Verse > Anthologies > Edward Farr, comp. > Elizabethan Poetry
Edward Farr, ed.  Select Poetry of the Reign of Queen Elizabeth.  1845.
The Lamentation of a Sinner
CI. Anonymous
O LORD, 1 turne not away thy face
  From him that lyeth prostrate,
Lamenting sore his sinfull life
  Before thy mercy-gate:
Which gate thou openest wide to those        5
  That doe lament their sinne:
Shut not that gate against me, Lord,
  But let me enter in.
And call me not to mine accounts,
  How I haue liued here;        10
For then I know right well, O Lord,
  How vile I shall appeare.
I need not to confesse my life,
  I am sure thou canst tell:
What I haue beene and what I am,        15
  I know thou knowest it well.
O Lord, thou knowest what things be past,
  And eke the things that bee;
Thou knowest also what is to come:
  Nothing is hid from thee.        20
Before the heauens and earth were made,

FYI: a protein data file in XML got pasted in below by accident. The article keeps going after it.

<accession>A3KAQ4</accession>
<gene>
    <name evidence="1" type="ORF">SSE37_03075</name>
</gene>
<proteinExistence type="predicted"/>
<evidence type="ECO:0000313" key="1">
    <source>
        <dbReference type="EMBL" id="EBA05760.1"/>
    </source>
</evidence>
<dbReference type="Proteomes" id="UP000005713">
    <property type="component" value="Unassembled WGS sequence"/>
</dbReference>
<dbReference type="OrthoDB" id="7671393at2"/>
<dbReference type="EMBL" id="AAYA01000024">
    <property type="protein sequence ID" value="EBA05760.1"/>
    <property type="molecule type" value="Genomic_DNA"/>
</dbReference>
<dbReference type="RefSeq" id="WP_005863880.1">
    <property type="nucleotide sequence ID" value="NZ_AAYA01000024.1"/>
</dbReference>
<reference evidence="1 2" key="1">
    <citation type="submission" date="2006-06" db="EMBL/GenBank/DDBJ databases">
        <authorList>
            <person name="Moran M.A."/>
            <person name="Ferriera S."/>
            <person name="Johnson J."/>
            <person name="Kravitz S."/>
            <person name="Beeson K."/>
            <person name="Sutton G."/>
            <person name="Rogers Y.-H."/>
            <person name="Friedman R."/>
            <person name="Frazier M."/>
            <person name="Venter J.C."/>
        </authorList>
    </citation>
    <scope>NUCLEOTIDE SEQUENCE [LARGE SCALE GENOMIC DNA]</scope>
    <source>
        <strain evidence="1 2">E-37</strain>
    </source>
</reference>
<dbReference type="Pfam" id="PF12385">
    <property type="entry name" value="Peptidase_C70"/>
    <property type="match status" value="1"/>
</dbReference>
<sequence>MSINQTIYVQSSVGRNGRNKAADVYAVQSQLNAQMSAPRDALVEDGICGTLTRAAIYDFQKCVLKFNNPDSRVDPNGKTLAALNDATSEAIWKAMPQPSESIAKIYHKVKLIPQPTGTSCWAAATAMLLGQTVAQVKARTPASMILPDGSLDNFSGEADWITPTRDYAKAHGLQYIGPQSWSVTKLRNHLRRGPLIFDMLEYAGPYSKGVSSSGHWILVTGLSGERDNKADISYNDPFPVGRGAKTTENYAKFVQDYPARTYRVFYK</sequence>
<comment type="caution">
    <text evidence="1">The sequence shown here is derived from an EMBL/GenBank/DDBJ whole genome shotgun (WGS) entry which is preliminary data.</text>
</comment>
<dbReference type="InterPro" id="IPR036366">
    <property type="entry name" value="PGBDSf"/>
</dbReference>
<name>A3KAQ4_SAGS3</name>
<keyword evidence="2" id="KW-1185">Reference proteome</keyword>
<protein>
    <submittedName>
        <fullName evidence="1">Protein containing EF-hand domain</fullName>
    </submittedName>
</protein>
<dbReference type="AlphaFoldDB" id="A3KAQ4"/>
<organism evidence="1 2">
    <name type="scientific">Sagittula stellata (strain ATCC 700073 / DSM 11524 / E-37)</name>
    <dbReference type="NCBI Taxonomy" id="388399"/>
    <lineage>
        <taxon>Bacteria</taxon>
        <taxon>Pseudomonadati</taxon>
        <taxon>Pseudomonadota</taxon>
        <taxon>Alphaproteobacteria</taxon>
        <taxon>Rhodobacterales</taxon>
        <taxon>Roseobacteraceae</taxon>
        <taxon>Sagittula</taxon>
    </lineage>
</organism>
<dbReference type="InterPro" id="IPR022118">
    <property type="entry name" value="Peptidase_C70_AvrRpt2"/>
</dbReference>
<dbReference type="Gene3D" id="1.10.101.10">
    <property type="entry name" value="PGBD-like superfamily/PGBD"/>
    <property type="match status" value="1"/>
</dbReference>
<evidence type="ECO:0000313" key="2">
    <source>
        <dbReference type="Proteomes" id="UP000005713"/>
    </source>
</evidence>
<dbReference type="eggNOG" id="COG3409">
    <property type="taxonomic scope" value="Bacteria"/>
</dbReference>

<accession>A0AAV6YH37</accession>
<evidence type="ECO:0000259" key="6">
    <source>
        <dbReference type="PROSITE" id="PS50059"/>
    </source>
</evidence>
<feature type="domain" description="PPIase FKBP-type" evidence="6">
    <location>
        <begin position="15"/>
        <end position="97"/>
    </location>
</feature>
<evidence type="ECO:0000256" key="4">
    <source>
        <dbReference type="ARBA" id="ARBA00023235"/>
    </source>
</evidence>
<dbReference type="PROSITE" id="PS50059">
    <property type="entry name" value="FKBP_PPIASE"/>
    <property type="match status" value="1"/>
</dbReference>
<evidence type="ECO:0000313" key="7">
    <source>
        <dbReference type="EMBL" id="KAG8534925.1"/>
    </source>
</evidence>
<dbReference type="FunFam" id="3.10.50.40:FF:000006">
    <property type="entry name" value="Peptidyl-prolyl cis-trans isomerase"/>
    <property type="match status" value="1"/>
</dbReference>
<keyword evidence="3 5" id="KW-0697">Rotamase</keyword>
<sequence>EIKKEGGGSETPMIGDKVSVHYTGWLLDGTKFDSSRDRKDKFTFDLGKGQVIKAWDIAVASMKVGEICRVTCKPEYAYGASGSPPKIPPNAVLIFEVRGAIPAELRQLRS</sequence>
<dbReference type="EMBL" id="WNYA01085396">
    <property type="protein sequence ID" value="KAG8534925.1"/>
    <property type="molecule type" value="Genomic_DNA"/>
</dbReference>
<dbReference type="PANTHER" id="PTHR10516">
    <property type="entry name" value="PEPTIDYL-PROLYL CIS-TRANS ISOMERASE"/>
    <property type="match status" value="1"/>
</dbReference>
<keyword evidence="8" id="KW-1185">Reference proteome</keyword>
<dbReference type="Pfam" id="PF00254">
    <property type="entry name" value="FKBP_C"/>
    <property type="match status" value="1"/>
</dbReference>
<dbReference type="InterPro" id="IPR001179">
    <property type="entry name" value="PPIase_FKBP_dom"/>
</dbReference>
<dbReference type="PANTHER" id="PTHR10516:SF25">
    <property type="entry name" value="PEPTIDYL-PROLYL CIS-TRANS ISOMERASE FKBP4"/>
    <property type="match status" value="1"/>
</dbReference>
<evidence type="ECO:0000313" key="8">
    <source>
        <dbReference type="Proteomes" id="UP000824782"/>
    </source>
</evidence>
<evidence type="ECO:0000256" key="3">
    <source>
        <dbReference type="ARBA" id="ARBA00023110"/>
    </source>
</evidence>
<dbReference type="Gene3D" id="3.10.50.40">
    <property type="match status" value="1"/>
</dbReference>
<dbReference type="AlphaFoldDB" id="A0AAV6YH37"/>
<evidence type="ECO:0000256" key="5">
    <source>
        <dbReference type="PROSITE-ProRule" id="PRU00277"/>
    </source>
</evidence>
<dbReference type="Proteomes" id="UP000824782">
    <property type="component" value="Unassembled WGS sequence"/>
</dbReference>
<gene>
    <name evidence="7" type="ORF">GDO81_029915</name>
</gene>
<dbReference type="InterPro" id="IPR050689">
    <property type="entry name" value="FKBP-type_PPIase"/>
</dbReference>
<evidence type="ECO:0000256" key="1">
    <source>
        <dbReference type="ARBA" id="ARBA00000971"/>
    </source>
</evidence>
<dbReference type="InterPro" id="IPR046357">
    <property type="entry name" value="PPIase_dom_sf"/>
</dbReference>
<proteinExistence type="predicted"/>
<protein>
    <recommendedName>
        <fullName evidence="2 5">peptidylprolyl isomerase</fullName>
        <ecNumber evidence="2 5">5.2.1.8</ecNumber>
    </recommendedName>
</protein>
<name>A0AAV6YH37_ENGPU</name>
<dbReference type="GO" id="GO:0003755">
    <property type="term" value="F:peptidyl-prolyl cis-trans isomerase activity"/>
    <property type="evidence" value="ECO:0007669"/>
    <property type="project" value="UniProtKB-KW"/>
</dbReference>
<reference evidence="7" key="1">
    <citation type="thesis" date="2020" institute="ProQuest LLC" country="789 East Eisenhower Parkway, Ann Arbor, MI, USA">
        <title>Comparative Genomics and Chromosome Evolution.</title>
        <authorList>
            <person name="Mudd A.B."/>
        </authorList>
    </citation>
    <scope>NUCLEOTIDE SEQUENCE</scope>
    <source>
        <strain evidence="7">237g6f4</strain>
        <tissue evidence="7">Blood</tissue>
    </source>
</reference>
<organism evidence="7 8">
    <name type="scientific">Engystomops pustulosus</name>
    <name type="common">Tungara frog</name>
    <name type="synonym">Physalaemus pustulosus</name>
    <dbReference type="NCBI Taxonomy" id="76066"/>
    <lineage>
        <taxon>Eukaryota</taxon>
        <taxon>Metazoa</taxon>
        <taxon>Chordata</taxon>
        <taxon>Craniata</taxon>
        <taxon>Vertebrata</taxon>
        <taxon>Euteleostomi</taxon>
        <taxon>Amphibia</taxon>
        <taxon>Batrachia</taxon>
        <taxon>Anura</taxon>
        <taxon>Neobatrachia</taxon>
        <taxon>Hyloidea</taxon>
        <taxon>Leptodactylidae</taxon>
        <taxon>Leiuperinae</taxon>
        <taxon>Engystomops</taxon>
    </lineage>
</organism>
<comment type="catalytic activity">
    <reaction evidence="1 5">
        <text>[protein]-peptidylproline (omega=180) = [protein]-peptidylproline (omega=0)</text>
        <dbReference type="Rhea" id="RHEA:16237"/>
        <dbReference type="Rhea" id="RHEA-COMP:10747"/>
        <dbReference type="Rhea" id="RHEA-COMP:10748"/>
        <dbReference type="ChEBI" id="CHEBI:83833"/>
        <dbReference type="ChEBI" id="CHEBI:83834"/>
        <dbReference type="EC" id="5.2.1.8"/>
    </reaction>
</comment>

Thou knowest what things were then,
As all things else that haue been since
  Among the sonnes of men.
And can the things that I haue done        25
  Be hidden from thee then?
Nay, nay, thou knowest them all, O Lord,
  Where they were done, and when.
Wherefore with teares I come to thee,
  To beg and to intreate;        30
Euen as the child that hath done euill,
  And feareth to be beate.
So come I to thy mercy-gate,
  Where mercy doth abound;
Requiring mercy for my sinne,        35
  To heale my deadly wound.
O Lord, I need not to repeate
  What I doe beg or craue;
Thou knowest, O Lord, before I aske,
  The thing that I would haue.        40
Mercy, good Lord, mercie I aske,
  This is the totall summe:
For mercy, Lord, is all my sute;
  Lord, let thy mercy come.
Note 1. CI. Anonymous.—Wrote “The Lamentation of a lost Sinner,” included in the Old Version of Psalms. [back]

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